capture verb - definition in the Learner's Dictionary - Cambridge Dictionaries Online

Cambridge Dictionaries online Cambridge Dictionaries online

The most popular online dictionary and thesaurus for learners of English

English definition of “capture”

See all translations

capture

verb [T]
 
 
/ˈkæptʃər/
PRISONER B2 to catch someone and make them your prisoner: Two soldiers were captured by the enemy.Capturing or taking possession of thingsGetting, receiving and accepting
CONTROL B2 to get control of a place with force: Rebel troops have captured the city.Attacking and invading
GET to succeed in getting something when you are competing against other people: The Green Party has captured 12% of the vote.Getting, receiving and acceptingCapturing or taking possession of thingsCompeting and contending (non-sporting)Competing in sport
DESCRIBE B2 to show or describe something successfully using words or pictures: His book really captures the spirit of the place.Describing and telling storiesRepresentation in art and in general
capture sb/sth on camera/film, etc B2 to record someone or something on camera/film, etcCinema - general wordsPhotographyRecording sounds and images
capture sb's attention/imagination to make someone very interested or excited: The campaign has really captured the public's imagination.Making people excited and interestedInspiration and inspiring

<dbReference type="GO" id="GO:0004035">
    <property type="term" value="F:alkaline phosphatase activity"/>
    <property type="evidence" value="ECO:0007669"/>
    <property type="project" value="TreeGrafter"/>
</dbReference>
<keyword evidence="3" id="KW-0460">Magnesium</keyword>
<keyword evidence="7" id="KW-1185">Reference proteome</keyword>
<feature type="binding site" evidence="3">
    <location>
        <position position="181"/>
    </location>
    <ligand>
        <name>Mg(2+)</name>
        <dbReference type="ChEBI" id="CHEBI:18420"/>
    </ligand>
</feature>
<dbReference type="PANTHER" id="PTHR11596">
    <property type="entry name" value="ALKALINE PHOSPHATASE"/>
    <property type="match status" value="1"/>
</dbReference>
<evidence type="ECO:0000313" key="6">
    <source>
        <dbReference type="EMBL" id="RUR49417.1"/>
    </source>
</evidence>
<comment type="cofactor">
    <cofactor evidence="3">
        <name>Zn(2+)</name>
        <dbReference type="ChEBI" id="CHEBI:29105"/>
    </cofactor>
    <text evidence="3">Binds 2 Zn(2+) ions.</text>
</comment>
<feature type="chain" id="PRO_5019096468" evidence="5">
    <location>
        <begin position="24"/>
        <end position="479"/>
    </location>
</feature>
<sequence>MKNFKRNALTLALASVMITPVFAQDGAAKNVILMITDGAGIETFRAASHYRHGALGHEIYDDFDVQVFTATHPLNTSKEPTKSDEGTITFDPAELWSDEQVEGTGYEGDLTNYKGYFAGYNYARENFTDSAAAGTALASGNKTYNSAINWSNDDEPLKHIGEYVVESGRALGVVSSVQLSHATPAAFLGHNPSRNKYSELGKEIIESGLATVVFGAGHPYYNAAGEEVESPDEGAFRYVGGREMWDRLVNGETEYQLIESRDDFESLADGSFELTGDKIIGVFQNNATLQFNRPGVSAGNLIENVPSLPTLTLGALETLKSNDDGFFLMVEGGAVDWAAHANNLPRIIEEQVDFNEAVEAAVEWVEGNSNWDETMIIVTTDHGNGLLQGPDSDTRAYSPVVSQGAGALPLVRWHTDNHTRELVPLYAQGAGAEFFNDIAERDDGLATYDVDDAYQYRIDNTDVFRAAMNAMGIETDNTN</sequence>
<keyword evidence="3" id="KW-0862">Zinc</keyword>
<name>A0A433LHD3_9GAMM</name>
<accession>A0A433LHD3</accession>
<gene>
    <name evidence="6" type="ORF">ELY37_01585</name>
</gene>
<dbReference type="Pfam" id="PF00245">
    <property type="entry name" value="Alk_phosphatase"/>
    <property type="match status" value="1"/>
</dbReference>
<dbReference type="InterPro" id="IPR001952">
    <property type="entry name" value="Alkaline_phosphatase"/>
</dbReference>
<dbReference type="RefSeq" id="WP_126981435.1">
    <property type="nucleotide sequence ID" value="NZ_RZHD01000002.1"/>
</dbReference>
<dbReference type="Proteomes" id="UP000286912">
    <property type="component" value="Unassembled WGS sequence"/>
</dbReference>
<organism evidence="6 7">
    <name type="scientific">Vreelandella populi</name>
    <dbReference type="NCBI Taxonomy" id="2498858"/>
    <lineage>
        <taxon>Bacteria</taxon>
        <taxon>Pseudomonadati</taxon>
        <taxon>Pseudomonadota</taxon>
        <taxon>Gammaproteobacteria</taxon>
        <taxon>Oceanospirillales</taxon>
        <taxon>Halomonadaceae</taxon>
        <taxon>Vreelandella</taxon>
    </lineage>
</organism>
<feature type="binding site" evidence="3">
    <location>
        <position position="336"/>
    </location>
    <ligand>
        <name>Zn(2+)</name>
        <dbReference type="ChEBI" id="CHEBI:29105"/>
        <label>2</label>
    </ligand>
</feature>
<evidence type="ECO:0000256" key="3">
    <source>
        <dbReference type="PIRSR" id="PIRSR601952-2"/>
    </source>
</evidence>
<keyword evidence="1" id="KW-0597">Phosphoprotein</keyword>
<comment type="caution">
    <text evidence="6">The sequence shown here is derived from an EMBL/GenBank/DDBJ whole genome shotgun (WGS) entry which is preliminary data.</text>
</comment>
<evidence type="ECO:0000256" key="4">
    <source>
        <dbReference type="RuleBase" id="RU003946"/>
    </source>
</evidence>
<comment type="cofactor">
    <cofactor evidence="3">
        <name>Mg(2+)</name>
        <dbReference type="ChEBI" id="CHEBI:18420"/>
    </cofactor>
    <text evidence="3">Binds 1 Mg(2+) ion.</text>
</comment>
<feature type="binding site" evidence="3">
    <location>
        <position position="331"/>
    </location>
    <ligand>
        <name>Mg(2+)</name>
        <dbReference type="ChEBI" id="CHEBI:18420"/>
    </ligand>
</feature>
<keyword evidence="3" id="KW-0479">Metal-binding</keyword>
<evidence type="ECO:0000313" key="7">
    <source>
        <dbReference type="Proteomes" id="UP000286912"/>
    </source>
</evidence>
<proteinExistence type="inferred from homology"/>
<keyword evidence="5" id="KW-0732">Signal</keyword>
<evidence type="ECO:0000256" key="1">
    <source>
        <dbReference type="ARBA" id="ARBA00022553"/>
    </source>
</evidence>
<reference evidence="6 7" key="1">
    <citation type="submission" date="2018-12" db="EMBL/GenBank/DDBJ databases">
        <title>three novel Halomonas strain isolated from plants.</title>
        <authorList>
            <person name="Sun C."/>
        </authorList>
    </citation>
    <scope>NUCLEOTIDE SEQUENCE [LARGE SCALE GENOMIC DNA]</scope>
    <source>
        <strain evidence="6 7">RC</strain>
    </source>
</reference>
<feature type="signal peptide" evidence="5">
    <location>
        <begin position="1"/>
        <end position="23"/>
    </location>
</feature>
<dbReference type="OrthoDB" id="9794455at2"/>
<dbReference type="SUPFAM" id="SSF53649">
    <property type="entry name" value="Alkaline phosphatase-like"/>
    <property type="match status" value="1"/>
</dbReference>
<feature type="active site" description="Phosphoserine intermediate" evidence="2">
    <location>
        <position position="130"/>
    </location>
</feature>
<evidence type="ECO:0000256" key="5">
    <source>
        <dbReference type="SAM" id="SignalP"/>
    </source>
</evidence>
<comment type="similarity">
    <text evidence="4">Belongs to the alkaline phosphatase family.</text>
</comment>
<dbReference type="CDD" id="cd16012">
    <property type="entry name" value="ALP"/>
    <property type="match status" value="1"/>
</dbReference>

capture sb's heart to make someone love you: She captured the hearts of the nation.Loving and in love
(Definition of capture verb from the Cambridge Learners Dictionary © Cambridge University Press)
Add Cambridge dictionaries to your browser to your website

More Learner's Dictionary definitions for “capture”

Definitions of “capture” in other dictionaries

Word of the Day

generous

willing to give money, help, kindness, etc., especially more than is usual or expected

Word of the Day

She’s got very good posture. (How we stand and sit)

by Kate Woodford,
May 27, 2015
Recently on this blog, we looked at the words that we use to describe the way we move. This week we’re looking at words for describing our bodies when they are still, whether we are standing or sitting. Since most of us do far too much of this, let’s start with sitting.

Read More 

ebolaphobia noun

June 01, 2015
irrational fear of the (spread of) the Ebola virus Ebolaphobia Going Viral

Read More